Athlete’s foot (tinea pedis) is caused by several types of fungal organisms. It is quite common and usually easily treated. Two approaches, changing socks and shoes frequently and administering local medications, usually resolve infection.
Symptoms and Clinical Presentation
Most individuals note an itching sensation as well as cracking, peeling, or scaly skin. Athlete’s foot commonly occurs in the space between the toes. It can be more widespread and even cause blistering.
Cause (including risk factors)
Athlete’s foot is caused by fungi that thrive in moist and warm environments, such as showers and under socks left in shoes. Skin is the body’s natural barrier, and any break in the skin can allow an infection to set in.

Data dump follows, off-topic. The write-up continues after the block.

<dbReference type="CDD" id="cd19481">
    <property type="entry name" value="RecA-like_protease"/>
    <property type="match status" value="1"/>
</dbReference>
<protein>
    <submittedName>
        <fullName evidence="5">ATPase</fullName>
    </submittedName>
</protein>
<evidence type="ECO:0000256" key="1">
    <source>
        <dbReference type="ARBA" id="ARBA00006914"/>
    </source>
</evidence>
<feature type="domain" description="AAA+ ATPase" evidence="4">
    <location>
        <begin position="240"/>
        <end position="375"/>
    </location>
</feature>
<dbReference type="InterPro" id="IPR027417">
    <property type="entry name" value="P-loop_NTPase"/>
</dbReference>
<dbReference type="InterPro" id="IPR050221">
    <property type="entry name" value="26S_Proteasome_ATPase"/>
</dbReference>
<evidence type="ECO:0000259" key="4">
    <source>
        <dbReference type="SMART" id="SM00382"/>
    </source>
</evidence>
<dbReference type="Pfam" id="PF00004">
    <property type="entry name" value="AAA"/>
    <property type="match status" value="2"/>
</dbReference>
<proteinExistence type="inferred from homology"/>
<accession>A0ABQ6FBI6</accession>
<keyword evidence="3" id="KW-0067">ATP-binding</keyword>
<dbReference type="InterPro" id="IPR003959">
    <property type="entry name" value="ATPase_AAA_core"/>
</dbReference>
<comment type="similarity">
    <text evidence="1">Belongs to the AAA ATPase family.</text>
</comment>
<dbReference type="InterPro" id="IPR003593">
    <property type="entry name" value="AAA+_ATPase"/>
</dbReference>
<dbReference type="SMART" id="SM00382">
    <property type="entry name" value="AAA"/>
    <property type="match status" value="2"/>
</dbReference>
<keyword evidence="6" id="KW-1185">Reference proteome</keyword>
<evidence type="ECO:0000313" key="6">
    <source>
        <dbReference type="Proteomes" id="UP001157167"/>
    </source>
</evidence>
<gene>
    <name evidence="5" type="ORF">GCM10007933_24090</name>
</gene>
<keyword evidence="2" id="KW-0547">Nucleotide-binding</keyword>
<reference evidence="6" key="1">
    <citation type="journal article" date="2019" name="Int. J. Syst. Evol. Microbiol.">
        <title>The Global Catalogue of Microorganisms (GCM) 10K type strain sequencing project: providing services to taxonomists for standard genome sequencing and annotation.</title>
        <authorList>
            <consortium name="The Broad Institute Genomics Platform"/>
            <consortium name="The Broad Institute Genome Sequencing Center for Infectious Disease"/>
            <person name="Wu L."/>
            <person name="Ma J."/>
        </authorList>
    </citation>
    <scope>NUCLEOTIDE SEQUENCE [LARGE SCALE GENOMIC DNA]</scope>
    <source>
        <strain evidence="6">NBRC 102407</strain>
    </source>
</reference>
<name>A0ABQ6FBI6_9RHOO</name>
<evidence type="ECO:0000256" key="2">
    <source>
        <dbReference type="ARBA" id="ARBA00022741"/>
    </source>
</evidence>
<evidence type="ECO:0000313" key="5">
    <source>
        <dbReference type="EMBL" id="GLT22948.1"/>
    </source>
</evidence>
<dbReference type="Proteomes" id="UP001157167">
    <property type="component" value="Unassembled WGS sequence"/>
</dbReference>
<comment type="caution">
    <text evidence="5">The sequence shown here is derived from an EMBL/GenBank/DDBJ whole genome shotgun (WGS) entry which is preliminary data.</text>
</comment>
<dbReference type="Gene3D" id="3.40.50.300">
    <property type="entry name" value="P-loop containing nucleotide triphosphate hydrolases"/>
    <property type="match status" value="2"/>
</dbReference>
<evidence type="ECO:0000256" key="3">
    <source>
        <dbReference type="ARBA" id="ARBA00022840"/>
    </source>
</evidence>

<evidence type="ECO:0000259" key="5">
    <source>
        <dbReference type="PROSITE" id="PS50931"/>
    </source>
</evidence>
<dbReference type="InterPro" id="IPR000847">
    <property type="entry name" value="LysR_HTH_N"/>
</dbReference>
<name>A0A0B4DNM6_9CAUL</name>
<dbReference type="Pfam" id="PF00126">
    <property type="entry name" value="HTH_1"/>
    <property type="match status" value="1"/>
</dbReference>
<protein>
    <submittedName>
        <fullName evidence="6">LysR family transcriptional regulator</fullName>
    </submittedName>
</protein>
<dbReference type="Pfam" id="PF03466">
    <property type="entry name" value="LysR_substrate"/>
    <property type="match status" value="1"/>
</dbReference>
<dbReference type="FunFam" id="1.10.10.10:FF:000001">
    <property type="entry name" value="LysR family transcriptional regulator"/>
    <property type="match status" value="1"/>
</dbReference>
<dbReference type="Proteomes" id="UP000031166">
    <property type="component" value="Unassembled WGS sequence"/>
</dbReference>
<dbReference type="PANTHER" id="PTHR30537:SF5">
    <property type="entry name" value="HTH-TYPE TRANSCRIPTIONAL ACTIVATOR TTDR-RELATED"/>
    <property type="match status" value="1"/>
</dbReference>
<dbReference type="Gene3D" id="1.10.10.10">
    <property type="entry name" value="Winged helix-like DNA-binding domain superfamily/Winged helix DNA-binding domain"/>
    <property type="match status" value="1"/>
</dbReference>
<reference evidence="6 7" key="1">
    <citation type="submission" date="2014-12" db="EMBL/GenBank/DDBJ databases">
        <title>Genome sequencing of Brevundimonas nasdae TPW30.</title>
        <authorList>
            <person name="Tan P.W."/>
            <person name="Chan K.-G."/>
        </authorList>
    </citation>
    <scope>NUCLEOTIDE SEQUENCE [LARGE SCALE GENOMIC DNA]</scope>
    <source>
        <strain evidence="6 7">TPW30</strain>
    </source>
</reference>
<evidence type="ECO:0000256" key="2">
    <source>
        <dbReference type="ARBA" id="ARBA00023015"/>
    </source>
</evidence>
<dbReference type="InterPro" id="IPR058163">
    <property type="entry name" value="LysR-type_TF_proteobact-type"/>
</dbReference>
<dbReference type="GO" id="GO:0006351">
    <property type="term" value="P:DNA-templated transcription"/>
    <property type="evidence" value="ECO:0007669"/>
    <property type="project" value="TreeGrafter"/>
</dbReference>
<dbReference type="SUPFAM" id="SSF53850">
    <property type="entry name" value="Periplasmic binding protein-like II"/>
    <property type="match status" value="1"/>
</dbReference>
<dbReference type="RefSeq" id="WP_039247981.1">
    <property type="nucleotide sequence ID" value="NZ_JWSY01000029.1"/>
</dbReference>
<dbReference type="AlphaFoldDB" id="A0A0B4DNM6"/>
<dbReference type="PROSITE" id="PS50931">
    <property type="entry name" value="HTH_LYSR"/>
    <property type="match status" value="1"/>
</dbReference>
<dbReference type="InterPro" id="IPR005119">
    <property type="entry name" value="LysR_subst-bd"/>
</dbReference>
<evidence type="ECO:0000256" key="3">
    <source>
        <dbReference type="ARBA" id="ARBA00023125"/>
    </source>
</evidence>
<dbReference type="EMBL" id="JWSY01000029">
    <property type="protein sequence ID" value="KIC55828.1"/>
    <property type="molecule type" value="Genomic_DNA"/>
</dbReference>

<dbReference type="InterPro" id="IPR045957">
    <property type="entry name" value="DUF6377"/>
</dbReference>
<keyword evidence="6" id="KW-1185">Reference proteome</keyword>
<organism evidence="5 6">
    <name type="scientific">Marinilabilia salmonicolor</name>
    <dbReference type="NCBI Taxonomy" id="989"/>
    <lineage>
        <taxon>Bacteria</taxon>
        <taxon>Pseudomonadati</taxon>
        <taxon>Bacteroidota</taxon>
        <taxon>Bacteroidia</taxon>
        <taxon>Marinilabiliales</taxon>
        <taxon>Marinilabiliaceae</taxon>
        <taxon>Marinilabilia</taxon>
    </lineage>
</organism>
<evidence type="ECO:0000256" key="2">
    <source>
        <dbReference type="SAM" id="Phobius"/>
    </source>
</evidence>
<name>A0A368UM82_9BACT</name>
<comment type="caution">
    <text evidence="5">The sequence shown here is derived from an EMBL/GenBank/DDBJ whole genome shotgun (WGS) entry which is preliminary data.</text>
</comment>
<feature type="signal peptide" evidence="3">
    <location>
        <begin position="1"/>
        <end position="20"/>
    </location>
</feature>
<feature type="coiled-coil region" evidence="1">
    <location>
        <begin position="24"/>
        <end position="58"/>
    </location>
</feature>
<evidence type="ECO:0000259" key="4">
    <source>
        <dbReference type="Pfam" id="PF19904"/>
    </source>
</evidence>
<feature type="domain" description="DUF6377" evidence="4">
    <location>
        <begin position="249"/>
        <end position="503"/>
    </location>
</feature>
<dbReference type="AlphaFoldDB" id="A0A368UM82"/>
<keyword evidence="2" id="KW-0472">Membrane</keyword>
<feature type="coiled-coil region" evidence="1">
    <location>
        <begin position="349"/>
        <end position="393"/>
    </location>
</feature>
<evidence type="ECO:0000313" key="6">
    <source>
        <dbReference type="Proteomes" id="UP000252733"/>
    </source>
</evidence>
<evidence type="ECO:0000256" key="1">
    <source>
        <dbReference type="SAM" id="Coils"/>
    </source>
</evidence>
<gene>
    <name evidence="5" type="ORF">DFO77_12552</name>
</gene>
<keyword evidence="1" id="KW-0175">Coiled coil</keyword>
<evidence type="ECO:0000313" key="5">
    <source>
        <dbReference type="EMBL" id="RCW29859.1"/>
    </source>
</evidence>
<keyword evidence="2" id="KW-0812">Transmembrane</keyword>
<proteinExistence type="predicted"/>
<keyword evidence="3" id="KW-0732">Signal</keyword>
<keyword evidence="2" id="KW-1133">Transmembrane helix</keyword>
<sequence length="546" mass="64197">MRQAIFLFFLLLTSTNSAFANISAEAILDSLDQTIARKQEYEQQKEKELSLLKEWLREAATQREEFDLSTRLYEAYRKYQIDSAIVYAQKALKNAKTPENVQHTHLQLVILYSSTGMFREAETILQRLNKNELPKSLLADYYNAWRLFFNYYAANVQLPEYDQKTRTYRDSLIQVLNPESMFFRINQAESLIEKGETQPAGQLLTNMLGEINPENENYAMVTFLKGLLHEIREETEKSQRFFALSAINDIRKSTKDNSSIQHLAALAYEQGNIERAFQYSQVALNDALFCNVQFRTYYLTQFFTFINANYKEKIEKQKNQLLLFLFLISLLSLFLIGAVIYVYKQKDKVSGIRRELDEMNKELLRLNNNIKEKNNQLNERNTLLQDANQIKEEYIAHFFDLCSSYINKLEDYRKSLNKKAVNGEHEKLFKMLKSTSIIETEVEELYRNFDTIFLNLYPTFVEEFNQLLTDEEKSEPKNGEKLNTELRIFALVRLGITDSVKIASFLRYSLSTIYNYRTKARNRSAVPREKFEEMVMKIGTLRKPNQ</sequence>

The feet are most frequently affected because they are commonly covered by socks and shoes. This traps sweat against the skin and creates an environment where fungi thrive.
Diagnosis is typically made based on history, symptoms, and visual exam. Scrapings of the involved area may be needed, and these scraping can be examined under a microscope to see if fungi are present.
Frequently Asked Questions
How can I prevent athlete’s foot?
Athlete’s foot cannot always be prevented. In general, keeping your feet as dry as possible through frequent sock changes, rotating shoes, and thoroughly drying after a shower will decrease your risk of infection.
*Source: American Orthopaedic Foot & Ankle Society® http://www.aofas.org